For over two decades, the Office of the Prime Minister has been hit with mega corruption scandals and it has always been perceived by the public as a hub of systemic graft.
During Amama Mbabazi,’s time, his name featured in corruption scandals such as Chogm saga in 2007 and the NSSF-Temangalo saga which came to light in July 2008 when reports emerged that the then Prime Minister and businessman Amos Nzeyi had been paid sh11b by the Fund for 414 acres of land, with each acre going for sh24m.
In 2012 Britain suspended all financial aid to Uganda over a corruption scandal in which millions of donor funds were allegedly embezzled in the office of the prime minister. Officials from OPM allegedly stole Shs 44.9 billion ($12.7 million) which was meant for the reconstruction of war-ravaged areas in Karamoja region under the Peace, Recovery, and Development Program (PRDP).
In 2018, during Dr. Ruhakana Rugunda’s reign, officials from OPM were accused of embezzling funds meant for refugees after inflating their numbers. A total of 19,000 ghost refugees were purported to have been discovered in Kampala alone.
In the same office, in 2020, four officials including then Permanent Secretary Christine Guwatudde, Accounting Officer Joel Wanjala, Assistant Commissioner of Procurement Fred Lutimba, and Commissioner of Disaster Management Martin Owor were arrested for presiding over an inflated procurement of covid-19 relief food, causing government financial loss of more than Shs 2 billion ($565,348).
When Nabbanja was appointed Prime Minister, people expected less from her given the fact that she was less experience compared to her predecessors. The least they expected from her was the ability to expose the hive of corruption in the OPM. However, last month she shocked many following the her brave actions in Kasese district where she had gone to offer relief to those who had been displaced by the flooding River Nyamwamba.
Nabbanja was appalled by the substandard quality of relief items which included beans, blankets, Mosquito nets among others procured by her office which prompted her to halt the distribution process and ordered another consignment of better qualit items be delivered to displaced persons in Kasese.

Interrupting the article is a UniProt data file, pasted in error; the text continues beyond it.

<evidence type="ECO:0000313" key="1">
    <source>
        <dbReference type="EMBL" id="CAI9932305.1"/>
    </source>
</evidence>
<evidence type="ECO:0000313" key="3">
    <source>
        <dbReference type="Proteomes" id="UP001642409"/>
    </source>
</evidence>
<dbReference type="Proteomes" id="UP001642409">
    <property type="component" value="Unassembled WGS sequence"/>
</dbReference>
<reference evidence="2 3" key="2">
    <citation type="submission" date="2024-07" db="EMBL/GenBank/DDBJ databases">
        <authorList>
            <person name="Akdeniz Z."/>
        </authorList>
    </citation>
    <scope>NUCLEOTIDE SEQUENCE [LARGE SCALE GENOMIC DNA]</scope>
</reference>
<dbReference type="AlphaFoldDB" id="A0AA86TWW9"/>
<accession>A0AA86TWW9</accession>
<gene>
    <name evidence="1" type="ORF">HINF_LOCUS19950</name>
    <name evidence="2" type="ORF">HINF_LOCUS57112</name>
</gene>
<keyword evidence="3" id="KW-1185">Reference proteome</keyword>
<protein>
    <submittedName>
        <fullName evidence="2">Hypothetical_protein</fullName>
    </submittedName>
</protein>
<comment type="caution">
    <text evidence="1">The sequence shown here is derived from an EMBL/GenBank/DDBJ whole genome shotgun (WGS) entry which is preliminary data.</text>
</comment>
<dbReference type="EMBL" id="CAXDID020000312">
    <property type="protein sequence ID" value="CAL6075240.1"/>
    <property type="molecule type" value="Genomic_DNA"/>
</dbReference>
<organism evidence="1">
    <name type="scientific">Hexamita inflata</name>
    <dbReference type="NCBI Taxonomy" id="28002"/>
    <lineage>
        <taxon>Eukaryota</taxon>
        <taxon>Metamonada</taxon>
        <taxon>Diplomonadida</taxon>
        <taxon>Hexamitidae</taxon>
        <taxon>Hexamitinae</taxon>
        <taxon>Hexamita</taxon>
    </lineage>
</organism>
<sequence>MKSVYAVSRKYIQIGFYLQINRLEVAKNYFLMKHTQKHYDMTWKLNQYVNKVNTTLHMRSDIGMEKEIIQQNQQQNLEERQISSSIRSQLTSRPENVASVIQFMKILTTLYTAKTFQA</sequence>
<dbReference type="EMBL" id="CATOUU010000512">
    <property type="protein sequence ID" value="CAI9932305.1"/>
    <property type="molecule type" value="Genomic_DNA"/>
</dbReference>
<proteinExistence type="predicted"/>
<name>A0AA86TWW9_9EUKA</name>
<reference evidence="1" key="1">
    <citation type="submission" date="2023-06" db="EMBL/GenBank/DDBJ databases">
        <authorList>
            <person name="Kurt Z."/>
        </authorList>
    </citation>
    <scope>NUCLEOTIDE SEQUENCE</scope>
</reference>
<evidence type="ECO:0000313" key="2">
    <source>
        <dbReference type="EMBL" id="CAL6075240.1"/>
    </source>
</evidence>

She also called for an investigation into the officials that procured the substandard items.
Although we have not seen any serious step against the perpetrators, the Prime Minister’s actions of refusing to supply such substandard items have won her credit. Unlike her predecessor, she has confronted the problem head-on to the annoyance of the perpetrators and thus giving hope to the public.
However, the golden question is, whether she will win a war that has failed her predecessors? Because the war against corruption is like fighting a drug cartel war in the Gulf of Mexico. Researches and reports from different investigations have shown that the corrupt in Uganda have built powerful political networks that insulate them from the long arm of the law.
According to Felix Kafuuma, Programmes, from Alliance for Finance Monitoring (ACFIM), for Nabbanja to win the war against corruption she needs the support of the public.
“The public can start by refusing substandard services and goods, the political elites in government throw at us as if they are doing us a favour and demand quality and the right quantity of goods. For instance, most of the beans and maize flour distributed as relief during the first lockdown was passed unfit for human consumption.”
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